And it was not -- Dickens was preparing for an acting role, was recovering from the failure of his last book's release, and was having marital problems. But Hans Christian Andersen stayed for five weeks. He'd go into London each day then return to Dickens' country home drunk. He was moody and would cry. He complained that there was no one there to shave him, which was something he'd not specifically requested when he first wrote to say he was coming, because he thought it went without saying.
One other thing that exasperated Dickens, as he wrote in a personal letter of complaint that he sent to the goddamn prime minister of England, was that Andersen spoke poorly. He didn't speak English well, nor German, nor Italian. Which might seem forgivable, considering he was Danish, but Dickens felt he had to draw the line somewhere. He finally kicked Andersen out, and the two were never friends again. Though considering that Dickens may have already based the odious villain from David Copperfield on Andersen, it's possible it was never really the healthiest of friendships to begin with.
Mark Twain Bailed Out A Broke And Dying Ulysses S. Grant
In 1884, Ulysses S. Grant was bankrupt. That's not a position you'd expect a former president to find himself in, but these were different times, as it would be another 75 years before presidents started getting pensions after leaving office (a practice started when Harry Truman found himself with a similarly slim wallet). And it would be even longer before presidents realized they could charge millions for 20-minute speaking gigs.
To make things worse, Grant's son had partnered with a fishy banker named Ferdinand Ward, and Grant had sunk all his savings into Ward's investments. Then, hearing that Ward's company was about to go bust, he borrowed a whole lot more money from the world's richest man, William Vanderbilt, to keep the firm afloat. But it turned out Ward's venture wasn't so much a "company" as it was a "Ponzi scheme," and Grant was ruined. Oh, and he also he had cancer, making it hard to leave anything to his wife and son. So Grant decided to make money the one way he knew how: He'd cook meth.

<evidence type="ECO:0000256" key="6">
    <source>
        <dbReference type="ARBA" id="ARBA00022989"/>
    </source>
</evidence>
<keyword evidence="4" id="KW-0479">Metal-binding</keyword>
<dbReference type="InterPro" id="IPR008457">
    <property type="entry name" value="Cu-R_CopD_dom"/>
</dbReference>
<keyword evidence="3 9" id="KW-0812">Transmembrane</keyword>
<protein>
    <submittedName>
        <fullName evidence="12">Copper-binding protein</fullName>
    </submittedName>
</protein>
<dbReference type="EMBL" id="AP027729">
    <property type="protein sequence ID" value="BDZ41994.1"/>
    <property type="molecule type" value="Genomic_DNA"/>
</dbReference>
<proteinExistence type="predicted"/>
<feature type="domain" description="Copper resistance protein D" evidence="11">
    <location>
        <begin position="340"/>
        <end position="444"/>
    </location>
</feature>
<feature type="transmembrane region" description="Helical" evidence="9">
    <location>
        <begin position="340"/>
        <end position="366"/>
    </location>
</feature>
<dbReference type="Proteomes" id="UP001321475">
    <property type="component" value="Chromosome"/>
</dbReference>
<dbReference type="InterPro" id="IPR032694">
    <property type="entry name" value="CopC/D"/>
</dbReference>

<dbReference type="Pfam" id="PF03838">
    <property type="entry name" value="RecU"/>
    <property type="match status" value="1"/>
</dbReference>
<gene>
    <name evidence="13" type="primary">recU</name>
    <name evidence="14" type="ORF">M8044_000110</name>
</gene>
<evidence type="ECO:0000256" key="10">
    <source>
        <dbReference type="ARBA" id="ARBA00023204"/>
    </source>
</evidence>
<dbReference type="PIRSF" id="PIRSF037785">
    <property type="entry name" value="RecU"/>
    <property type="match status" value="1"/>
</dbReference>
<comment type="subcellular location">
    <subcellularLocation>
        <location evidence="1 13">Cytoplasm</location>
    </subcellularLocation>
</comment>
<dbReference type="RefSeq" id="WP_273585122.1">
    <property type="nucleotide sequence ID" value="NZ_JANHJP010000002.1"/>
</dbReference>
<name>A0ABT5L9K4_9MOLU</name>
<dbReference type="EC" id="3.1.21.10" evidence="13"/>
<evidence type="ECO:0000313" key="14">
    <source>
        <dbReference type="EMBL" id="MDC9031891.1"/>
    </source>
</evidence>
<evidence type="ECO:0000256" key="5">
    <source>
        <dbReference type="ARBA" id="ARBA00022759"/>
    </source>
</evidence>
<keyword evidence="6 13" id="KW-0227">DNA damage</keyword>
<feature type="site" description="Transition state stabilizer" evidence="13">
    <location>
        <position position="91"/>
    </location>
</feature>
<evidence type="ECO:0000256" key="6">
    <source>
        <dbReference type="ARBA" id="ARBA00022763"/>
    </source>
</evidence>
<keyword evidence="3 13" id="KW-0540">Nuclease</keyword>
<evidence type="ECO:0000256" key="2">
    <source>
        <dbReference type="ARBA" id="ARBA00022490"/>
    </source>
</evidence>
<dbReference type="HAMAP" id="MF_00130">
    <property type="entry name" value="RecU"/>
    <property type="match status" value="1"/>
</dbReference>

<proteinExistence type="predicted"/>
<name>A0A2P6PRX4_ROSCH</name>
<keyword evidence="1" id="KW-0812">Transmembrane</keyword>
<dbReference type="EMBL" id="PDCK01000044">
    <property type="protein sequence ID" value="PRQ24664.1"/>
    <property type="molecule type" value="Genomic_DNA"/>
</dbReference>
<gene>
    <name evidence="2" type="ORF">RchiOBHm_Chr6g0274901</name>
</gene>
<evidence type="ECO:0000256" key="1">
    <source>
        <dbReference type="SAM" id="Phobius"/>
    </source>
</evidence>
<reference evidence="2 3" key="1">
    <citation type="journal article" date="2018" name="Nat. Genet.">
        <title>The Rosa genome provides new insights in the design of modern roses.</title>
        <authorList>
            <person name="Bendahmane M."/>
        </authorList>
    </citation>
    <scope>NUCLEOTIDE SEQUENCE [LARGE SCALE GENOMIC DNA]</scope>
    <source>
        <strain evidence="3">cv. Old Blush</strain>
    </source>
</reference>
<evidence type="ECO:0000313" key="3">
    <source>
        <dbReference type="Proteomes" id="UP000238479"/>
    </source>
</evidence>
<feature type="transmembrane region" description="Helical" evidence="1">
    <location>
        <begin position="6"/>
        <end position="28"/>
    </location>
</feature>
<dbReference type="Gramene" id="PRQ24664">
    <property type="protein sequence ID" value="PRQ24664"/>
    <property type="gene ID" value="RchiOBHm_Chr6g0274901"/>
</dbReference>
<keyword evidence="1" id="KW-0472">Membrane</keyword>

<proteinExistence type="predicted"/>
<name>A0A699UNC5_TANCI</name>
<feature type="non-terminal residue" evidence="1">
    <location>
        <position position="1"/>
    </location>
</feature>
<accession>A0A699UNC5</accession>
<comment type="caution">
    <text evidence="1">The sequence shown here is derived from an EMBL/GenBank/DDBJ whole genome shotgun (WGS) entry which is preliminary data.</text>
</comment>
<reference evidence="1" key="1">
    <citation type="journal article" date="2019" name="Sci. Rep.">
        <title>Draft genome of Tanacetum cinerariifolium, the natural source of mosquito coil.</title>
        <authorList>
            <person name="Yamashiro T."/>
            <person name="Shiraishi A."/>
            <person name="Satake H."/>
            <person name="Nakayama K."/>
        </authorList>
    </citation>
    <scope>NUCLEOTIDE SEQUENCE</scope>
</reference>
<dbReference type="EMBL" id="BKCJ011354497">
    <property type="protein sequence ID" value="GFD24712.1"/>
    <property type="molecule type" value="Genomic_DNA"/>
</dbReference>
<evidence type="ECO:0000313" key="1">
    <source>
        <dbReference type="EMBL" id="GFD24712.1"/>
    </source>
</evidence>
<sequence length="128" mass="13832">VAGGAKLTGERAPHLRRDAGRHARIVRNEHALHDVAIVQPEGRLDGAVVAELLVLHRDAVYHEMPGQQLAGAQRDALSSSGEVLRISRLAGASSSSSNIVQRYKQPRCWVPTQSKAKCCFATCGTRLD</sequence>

Wait no, it would be three more years before meth was invented. So instead he went straight from the doctor's to a publishers and struck a deal to write his memoirs. Soon after that, he visited his friend Mark Twain, who learned those publishers were offering Grant just 10% of the book's profits as royalties. Seemed like they were cheating him, said Twain. And besides, hadn't Grant, years before, promised Twain the rights to his memoir if he ever got down to writing one? If Twain published them instead, he'd offer Grant 75% of the royalties, which is a much higher number, and thus a better one.
Twain couldn't necessarily afford to be so generous, as he too had lost a bunch of money in a flawed investment, this one for a new sort of printing press that another invention made immediately obsolete. But he got Grant to accept the deal, and the memoir ended up selling like crazy, making Grant's widow a multimillionaire. It made so much that Twain must have done well from the deal after all -- though, this was also the year he published Huckleberry Finn, so by this time, the crazy shirtless badass was going to be rich regardless.
Ian Fleming Worked With Alan Turing In WWII, And Knew The UK's Enigma Secrets
Alan Turing went pretty much straight from studying mathematics in college to working as a code breaker for Britain, trying to decipher communications written by Germany even before World War II started. Then, when the war really did start, anyone who was anyone in Britain found themselves with some role to play, and the military saw all kinds of strange crossovers between famous figures who'd otherwise never meet. Over in naval intelligence, where Turing worked, one swiftly rising figure was Ian Fleming, who'd later go on to write the James Bond books and, um, Chitty-Chitty-Bang-Bang.
Fleming came into the naval division as some guy's assistant and then became a lieutenant, then a commander, but he still remained in a position where Turing was a superior. The two collaborated, but didn't get along. Fleming would propose intelligence plans, and Turing would reject them. We don't have details of all these plans, but can logically assume they were Thunderball-esque. For one plan we do know about, Fleming traveled to Spain on a fake passport to build a strategy for what the Allies would do if Germany took the country over. This mission's name was Operation Goldeneye.
Another plan we know about was Operation Ruthless, and from Fleming's diaries, it sounds like Turing was angry this one didn't go through. Fleming's idea was to dress five people (himself included) as Germans and crash a German plane into the English Channel. Then they'd get picked up by German rescue, settle on the ship that collected them, and then kill everyone aboard before collecting all the info they could find on its Enigma machine. So it's a disguise mission, a survival mission, a rescue mission, a murder mission, AND an intel mission. Better hope there are a lot of save points.
Britain kept their progress on decoding Enigma a secret from America, and Fleming's records of Turing's process have since become a source for historians. They were also a source for the writers of The Imitation Game, the film starring Benedict Cumberbatch, who will definitely play a Bond villain eventually. And yet Fleming didn't appear anywhere in The Imitation Game. Come on. The movie had no problem inventing a bunch of bullshit that didn't really happen to make things more suitable for Hollywood, but they couldn't stick the real James Bond in there?